Over the past decade, 70% of new and re-emerging infectious disease outbreaks in East Africa have originated from the Congo Basin where Rwanda is located. To respond to these increasing risks of disastrous outbreaks, the government began integrating One Health (OH) into its infectious disease response systems in 2011 to strengthen its preparedness and contain outbreaks. The strong performance of Rwanda in responding to the on-going COVID-19 pandemic makes it an excellent example to understand how the structure and principles of OH were applied during this unprecedented situation.
A rapid environmental scan of published and grey literature was conducted between August and December 2020, to assess Rwanda’s OH structure and its response to the COVID-19 pandemic. In total, 132 documents including official government documents, published research, newspaper articles, and policies were analysed using thematic analysis.
Rwanda’s OH structure consists of multidisciplinary teams from sectors responsible for human, animal, and environmental health. The country has developed OH strategic plans and policies outlining its response to zoonotic infections, integrated OH into university curricula to develop a OH workforce, developed multidisciplinary rapid response teams, and created decentralized laboratories in the animal and human health sectors to strengthen surveillance. To address COVID-19, the country created a preparedness and response plan before its onset, and a multisectoral joint task force was set up to coordinate the response to the pandemic. By leveraging its OH structure, Rwanda was able to rapidly implement a OH-informed response to COVID-19.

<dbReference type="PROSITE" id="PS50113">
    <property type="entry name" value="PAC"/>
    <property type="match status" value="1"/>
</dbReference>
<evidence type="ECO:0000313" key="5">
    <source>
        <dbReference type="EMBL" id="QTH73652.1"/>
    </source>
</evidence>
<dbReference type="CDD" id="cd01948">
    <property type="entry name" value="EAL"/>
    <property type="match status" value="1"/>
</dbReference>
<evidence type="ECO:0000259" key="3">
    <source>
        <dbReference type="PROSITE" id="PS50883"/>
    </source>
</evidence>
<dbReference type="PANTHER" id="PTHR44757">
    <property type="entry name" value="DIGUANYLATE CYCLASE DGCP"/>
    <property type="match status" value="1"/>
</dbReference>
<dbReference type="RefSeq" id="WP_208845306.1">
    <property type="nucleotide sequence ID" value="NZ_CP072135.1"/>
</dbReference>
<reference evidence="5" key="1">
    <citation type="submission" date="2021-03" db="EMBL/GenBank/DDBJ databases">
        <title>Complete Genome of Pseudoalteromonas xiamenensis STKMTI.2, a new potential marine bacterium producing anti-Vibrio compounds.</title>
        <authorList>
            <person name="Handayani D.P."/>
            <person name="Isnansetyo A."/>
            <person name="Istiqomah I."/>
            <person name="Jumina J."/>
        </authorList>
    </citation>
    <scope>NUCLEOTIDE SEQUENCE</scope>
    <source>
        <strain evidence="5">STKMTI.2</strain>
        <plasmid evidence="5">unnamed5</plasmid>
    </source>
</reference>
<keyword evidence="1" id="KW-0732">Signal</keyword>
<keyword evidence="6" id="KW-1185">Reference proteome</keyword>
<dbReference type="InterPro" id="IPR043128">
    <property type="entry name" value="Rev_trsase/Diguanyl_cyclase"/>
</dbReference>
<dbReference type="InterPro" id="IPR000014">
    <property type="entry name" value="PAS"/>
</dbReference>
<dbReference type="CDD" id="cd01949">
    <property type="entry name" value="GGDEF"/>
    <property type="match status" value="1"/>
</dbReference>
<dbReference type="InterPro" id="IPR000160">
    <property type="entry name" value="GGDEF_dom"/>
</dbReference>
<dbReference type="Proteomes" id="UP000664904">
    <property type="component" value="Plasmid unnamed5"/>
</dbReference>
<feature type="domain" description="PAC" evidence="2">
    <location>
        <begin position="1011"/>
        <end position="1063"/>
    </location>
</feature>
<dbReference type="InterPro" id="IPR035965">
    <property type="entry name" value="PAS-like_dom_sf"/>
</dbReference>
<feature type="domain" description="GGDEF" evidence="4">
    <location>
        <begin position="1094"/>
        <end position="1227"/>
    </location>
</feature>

Rwanda’s integration of OH into its response systems to infectious diseases and to COVID-19 demonstrates the importance of applying OH principles into the governance of infectious diseases at all levels. Rwanda exemplifies how preparedness and response to outbreaks and pandemics can be strengthened through multisectoral collaboration mechanisms. We do expect limitations in our findings due to the rapid nature of our environmental scan meant to inform the COVID-19 policy response and would encourage a full situational analysis of OH in Rwanda’s Coronavirus response.